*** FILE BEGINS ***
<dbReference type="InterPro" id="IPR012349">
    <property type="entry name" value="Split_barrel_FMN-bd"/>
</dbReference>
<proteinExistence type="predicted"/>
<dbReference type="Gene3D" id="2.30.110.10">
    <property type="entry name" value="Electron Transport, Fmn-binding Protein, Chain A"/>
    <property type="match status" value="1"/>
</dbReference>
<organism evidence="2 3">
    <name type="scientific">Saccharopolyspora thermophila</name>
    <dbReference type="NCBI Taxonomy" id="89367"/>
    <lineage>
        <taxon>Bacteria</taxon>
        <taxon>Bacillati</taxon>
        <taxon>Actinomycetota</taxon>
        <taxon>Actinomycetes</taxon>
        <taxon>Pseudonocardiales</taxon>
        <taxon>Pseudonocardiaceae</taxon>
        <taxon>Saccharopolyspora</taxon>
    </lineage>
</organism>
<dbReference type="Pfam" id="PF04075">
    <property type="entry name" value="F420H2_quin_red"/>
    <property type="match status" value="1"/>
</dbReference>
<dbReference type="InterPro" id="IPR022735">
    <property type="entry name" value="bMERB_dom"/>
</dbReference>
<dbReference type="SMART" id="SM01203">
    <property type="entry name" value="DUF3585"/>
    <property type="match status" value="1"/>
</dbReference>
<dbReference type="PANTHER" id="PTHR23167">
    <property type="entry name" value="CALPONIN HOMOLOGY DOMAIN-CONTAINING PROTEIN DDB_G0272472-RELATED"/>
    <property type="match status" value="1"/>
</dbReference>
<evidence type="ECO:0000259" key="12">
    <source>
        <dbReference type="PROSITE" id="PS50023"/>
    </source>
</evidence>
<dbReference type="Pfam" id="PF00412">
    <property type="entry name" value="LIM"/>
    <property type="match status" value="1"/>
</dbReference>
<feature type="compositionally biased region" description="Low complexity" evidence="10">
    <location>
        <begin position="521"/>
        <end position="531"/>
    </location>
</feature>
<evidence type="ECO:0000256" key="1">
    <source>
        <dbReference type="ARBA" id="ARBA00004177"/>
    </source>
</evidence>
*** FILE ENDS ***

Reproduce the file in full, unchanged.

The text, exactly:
<dbReference type="InterPro" id="IPR012349">
    <property type="entry name" value="Split_barrel_FMN-bd"/>
</dbReference>
<proteinExistence type="predicted"/>
<dbReference type="Gene3D" id="2.30.110.10">
    <property type="entry name" value="Electron Transport, Fmn-binding Protein, Chain A"/>
    <property type="match status" value="1"/>
</dbReference>
<organism evidence="2 3">
    <name type="scientific">Saccharopolyspora thermophila</name>
    <dbReference type="NCBI Taxonomy" id="89367"/>
    <lineage>
        <taxon>Bacteria</taxon>
        <taxon>Bacillati</taxon>
        <taxon>Actinomycetota</taxon>
        <taxon>Actinomycetes</taxon>
        <taxon>Pseudonocardiales</taxon>
        <taxon>Pseudonocardiaceae</taxon>
        <taxon>Saccharopolyspora</taxon>
    </lineage>
</organism>
<dbReference type="Pfam" id="PF04075">
    <property type="entry name" value="F420H2_quin_red"/>
    <property type="match status" value="1"/>
</dbReference>
<dbReference type="InterPro" id="IPR022735">
    <property type="entry name" value="bMERB_dom"/>
</dbReference>
<dbReference type="SMART" id="SM01203">
    <property type="entry name" value="DUF3585"/>
    <property type="match status" value="1"/>
</dbReference>
<dbReference type="PANTHER" id="PTHR23167">
    <property type="entry name" value="CALPONIN HOMOLOGY DOMAIN-CONTAINING PROTEIN DDB_G0272472-RELATED"/>
    <property type="match status" value="1"/>
</dbReference>
<evidence type="ECO:0000259" key="12">
    <source>
        <dbReference type="PROSITE" id="PS50023"/>
    </source>
</evidence>
<dbReference type="Pfam" id="PF00412">
    <property type="entry name" value="LIM"/>
    <property type="match status" value="1"/>
</dbReference>
<feature type="compositionally biased region" description="Low complexity" evidence="10">
    <location>
        <begin position="521"/>
        <end position="531"/>
    </location>
</feature>
<evidence type="ECO:0000256" key="1">
    <source>
        <dbReference type="ARBA" id="ARBA00004177"/>
    </source>
</evidence>